“Pieces of coal, hewn from the deeps of the earth,
Here in my hand, spectra of lights retain;
Crystal on crystal knit, back in its birth-
Sun meeting sun again.”
~ Huw Menai, Pieces of Coal
formed from this earth
We are formed from this earth. Like the coals drawn from untold and lightless depths, the soul is drawn to surge upward to divine fires. With the coal-blackened laborers and the burdened haulers, I, too, know the work is relentless. Nothing less than conscientious effort is needed for me to arise and walk this earth with strength and wisdom. Through the winter, I’ve had a fragment of coal on my desk. It is from very far beneath the ground, brought up in untold tons by unseen hands that toil and risk their lives’ safety. Souls whose wildernesses are subterranean, whose ocean is the earth’s crust, and their enormously hard-worked paths are confined to narrow tunnels.
In the work life I endured that enveloped my twenties, my average workweek saw very little daylight. Prolonged travail in complete darkness disrupted my sense of what time it was- save for deadlines. Further and broader still, extended overtime and intenseness in a foul and exploitive darkness seemed to meld the years. I don’t know how much more of my earnest energies I’d have added to that job, had I not found myself in a tide of layoffs. It was confining and toxic- though only one level underground, but being a daily reality, difficult to break away from. I free-fell into the light of day, and though it was barely ten years ago, some of that shock of life-contrast does remain in my ordinary thoughts. Re-evaluating one’s continuum sets a soul on the verge of self-definition. Aquinas wrote of how the reality of creation stands at the brink of the world. Every time we dare to behold the wonder of creative power, we stand at the edge of the known world.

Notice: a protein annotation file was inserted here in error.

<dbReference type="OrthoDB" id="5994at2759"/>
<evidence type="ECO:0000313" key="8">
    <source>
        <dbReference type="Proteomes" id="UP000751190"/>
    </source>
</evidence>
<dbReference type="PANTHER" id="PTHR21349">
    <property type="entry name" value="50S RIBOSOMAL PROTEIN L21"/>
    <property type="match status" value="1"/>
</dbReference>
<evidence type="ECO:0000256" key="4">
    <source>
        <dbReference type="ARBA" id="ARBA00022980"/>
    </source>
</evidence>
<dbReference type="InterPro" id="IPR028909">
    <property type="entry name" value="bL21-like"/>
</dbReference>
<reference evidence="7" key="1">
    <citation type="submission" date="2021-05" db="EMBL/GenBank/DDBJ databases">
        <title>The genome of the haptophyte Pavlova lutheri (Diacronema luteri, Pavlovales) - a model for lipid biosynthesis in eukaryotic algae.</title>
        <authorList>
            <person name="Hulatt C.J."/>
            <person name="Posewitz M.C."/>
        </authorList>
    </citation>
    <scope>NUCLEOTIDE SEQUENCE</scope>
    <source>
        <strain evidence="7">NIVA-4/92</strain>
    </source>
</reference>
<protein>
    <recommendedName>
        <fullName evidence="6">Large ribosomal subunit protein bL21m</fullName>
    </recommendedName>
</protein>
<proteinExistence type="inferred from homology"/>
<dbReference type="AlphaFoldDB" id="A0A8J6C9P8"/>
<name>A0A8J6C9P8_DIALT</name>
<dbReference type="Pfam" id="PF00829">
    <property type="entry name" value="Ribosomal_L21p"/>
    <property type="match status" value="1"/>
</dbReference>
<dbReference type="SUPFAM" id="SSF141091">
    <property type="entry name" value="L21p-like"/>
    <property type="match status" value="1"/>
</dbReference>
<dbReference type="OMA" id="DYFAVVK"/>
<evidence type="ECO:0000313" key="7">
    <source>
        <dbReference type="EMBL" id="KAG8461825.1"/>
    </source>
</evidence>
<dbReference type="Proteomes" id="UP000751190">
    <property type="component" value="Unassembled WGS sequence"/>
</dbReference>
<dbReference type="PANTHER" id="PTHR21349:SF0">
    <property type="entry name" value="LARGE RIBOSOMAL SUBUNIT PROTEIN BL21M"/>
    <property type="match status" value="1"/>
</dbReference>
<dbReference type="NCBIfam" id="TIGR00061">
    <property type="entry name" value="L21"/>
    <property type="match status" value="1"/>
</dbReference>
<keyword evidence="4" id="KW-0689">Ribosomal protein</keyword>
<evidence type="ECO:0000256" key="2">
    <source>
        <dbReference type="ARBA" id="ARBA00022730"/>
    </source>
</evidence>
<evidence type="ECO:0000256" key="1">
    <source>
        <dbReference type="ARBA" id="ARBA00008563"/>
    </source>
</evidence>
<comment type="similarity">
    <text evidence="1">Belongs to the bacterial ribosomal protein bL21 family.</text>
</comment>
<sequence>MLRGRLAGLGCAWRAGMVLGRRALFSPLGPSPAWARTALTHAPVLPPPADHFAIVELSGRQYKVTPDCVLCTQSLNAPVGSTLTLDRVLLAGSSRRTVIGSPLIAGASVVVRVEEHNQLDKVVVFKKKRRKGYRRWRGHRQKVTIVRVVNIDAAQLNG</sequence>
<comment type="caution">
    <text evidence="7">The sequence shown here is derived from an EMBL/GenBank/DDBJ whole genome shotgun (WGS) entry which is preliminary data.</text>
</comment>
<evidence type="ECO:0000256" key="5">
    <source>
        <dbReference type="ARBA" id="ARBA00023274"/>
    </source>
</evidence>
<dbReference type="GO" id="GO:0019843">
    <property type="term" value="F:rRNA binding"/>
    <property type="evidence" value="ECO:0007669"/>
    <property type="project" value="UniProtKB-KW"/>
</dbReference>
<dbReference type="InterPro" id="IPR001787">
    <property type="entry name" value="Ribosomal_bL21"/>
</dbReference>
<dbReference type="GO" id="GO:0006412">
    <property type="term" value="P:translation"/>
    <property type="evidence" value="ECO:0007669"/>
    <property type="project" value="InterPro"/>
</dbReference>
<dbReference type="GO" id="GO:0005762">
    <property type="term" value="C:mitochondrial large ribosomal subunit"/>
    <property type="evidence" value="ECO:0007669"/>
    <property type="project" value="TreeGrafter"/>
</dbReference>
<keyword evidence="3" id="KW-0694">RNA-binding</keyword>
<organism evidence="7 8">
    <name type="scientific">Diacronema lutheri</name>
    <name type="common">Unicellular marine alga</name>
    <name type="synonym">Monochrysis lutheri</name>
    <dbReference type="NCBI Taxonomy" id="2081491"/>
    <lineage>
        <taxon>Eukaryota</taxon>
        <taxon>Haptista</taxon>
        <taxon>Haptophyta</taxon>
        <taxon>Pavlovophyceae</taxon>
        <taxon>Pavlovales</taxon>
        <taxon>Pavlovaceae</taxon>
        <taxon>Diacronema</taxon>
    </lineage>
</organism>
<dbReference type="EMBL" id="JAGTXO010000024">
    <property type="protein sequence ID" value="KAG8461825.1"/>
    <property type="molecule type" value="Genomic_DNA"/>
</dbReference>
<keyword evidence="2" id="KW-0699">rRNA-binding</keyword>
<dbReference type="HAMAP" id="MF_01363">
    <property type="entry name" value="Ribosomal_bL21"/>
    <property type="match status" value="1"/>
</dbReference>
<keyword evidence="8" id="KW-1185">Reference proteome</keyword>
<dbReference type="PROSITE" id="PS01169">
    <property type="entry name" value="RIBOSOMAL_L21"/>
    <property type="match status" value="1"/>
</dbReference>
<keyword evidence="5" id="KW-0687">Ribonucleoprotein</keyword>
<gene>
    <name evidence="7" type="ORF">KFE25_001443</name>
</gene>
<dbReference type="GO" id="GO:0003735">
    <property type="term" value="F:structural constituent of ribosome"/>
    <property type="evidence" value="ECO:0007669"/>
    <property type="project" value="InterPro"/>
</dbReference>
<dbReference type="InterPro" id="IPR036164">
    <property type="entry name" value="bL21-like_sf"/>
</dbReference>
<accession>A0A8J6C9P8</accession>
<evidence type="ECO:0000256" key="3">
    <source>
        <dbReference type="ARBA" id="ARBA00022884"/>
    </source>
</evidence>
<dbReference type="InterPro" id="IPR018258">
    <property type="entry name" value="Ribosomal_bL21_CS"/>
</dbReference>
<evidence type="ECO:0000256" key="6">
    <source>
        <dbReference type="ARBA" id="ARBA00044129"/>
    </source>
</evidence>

depth and depths
What breathes life into dry ground and stone ledges? Along the roads, still layered with months of sand and grit, the landscape remains barren with granite, ice, and spines of trees. Outstretched branches try to collect enough rain. They do not wait in vain to be reshaped, even as fire transforms masses of anthracite to set colossi into motion. Often when we think of our sources, we refer to the ground of our being as though we had a geographical idea of our rootedness. But surely my basis isn’t limited to the substrata beneath my feet. Might there be roots nearby, far above, and even right alongside my hands writing these words? Speaking of a “center,” or a “core,” may confine us into imagining the spirit that gives us life begins within us, rather than respirating through us.
Among my disciplines is an effort to avoid clichés, or at least unclarified terminology. In this society, we accept too many catchphrases, pat lines, and sound bites- and it seems counter-cultural to take the time to explore and more thoroughly comprehend. It’s fine to conscientiously “go to one’s center.” All right, go to the source. And then what? You just stand there? Not at all. I’d like to think life is more a working library than a sealed-off museum. The source is for our immersion. Mine the depths of the soul; jump into that water of life. Traverse that guardrail from spectator to participant. Looking at a sumptuous meal is one thing, but savory dining is quite another interaction. Even in the early morning, I find it vital enough to give space to recollect thoughts- but that coffee should be downed while it’s hot. If stopping at the shoreline of the Source isn’t satisfactory, take that as a good sign. Indeed, as the Holy Spirit takes hold, the unresisting natural course is to respond and pursue. My understanding of immersion begins with internalizing the wisdom that I gradually comprehend. “So walk ye in him,” wrote Paul, as he wrote his listeners to practice their professions of faith. For me it is to seek more of the source, and even to become part of it. To arise with a constant gratitude that mirrors the constancy of the wellspring of life.
coal and work